Why Counselling?

 

People come to counselling for many different reasons, ranging from life situations such as bereavement, trauma or job stress, to more long-term problems such as depression, anxiety, relationship difficulties and low self-esteem. People also use counselling in many different ways, depending on their needs.

 

I work in both general counselling and with psychotherapeutic issues and have experience in mental health and education settings with a wide range of concerns.

For many people counselling offers space and time to 'tell their story' and explore their concerns. Quite often people simply don't have the opportunity to speak about themselves in this way elsewhere. The time that we spend in counselling is focused on you, your life, your concerns and your needs. My main role is to support this process – offering acknowledgement, feedback and sometimes challenge. In general, counsellors and psychotherapists don't provide solutions or answers, but can help you explore and clarify important issues and move towards a resolution that feels right for you.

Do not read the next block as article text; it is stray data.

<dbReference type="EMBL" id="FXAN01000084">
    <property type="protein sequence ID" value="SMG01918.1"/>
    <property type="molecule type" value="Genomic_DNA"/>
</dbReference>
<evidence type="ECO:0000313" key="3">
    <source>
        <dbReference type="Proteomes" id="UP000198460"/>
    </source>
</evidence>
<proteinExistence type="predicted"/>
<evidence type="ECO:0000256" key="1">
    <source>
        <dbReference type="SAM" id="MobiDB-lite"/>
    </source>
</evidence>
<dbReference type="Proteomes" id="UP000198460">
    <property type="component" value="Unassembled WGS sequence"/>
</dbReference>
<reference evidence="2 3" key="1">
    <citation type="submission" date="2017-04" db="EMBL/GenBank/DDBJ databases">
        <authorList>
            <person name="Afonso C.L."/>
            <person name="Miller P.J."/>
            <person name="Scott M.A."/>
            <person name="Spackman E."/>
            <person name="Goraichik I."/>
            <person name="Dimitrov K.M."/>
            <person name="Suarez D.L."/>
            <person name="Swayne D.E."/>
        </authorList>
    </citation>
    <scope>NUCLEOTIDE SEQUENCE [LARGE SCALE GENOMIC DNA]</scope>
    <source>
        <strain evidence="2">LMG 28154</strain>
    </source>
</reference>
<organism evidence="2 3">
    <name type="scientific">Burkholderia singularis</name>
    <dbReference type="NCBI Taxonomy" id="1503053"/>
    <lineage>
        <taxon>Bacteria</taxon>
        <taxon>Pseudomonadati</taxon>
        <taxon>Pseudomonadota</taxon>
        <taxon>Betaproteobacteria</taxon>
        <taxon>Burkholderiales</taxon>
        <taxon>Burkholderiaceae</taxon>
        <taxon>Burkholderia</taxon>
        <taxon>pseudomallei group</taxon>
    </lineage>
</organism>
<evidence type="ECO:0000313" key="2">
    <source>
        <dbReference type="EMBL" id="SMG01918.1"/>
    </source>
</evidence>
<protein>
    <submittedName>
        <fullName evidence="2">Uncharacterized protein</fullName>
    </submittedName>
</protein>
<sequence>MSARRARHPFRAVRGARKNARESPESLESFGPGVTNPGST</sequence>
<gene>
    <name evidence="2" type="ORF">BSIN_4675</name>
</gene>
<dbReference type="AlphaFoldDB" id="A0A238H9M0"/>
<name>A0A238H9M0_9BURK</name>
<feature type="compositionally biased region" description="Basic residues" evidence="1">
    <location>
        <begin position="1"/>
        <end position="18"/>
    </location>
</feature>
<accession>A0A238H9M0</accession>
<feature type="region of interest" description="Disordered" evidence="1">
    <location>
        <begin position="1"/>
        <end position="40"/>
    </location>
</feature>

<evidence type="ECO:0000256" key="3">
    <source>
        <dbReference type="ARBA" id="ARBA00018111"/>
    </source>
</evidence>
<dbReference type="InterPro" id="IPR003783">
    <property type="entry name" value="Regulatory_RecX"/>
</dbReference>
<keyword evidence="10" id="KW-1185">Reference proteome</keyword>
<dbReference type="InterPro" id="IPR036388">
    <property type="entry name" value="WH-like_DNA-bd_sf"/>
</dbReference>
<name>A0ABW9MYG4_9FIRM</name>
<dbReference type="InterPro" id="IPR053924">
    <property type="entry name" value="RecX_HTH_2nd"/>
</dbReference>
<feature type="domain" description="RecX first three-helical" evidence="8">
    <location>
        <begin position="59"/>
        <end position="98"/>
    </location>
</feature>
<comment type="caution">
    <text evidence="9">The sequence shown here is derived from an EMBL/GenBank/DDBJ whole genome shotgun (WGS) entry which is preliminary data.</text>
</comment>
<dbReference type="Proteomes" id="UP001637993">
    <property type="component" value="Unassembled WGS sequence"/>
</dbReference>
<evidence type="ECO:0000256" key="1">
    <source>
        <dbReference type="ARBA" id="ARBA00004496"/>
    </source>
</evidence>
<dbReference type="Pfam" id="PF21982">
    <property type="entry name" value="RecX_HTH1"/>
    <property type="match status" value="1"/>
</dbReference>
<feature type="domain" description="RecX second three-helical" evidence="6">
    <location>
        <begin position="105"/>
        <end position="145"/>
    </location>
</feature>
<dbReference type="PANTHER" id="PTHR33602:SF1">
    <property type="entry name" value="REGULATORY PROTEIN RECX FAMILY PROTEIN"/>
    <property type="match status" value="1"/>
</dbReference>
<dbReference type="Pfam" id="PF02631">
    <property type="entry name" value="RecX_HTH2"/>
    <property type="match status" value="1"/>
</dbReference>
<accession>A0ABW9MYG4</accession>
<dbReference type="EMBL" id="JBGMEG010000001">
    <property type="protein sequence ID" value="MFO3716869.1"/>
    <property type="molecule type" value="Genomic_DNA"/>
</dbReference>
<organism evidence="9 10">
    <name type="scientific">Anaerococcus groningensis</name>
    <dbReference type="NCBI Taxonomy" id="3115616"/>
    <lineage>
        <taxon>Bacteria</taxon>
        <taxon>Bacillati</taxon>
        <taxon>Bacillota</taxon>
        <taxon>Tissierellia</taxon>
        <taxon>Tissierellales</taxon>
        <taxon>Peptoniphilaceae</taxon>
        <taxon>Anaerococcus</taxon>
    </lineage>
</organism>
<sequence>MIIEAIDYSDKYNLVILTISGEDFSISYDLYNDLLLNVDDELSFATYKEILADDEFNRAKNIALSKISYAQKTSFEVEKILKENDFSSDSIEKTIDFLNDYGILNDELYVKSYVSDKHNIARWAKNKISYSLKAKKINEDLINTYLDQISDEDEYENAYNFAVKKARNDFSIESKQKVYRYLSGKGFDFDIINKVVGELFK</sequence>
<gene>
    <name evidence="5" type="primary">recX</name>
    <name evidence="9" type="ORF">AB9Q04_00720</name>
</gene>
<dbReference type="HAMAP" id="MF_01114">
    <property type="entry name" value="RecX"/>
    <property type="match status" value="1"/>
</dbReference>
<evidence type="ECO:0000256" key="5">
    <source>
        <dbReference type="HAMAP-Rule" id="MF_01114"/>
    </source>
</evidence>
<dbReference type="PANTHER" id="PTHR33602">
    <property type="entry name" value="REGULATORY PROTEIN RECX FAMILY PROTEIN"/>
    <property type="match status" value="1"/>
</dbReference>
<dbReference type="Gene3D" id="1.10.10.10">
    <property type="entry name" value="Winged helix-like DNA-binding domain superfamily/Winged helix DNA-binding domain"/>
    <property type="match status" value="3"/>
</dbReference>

Some people find themselves wanting to think through particular situations in their lives, consider options and even to design and explore specific strategies. Counselling can offer an important space for this type of reflection and work. For others the goals are far less specific and might be connected with a general lack of satisfaction in their lives or some pattern of experience that is recurring in a distressing way for them. This is likely to call for a deeper level of exploration and, perhaps, a less straightforwardly practical approach.

What you want from counselling and how it might be helpful to you is something we can discuss in a free initial telephone conversation, or at an initial session.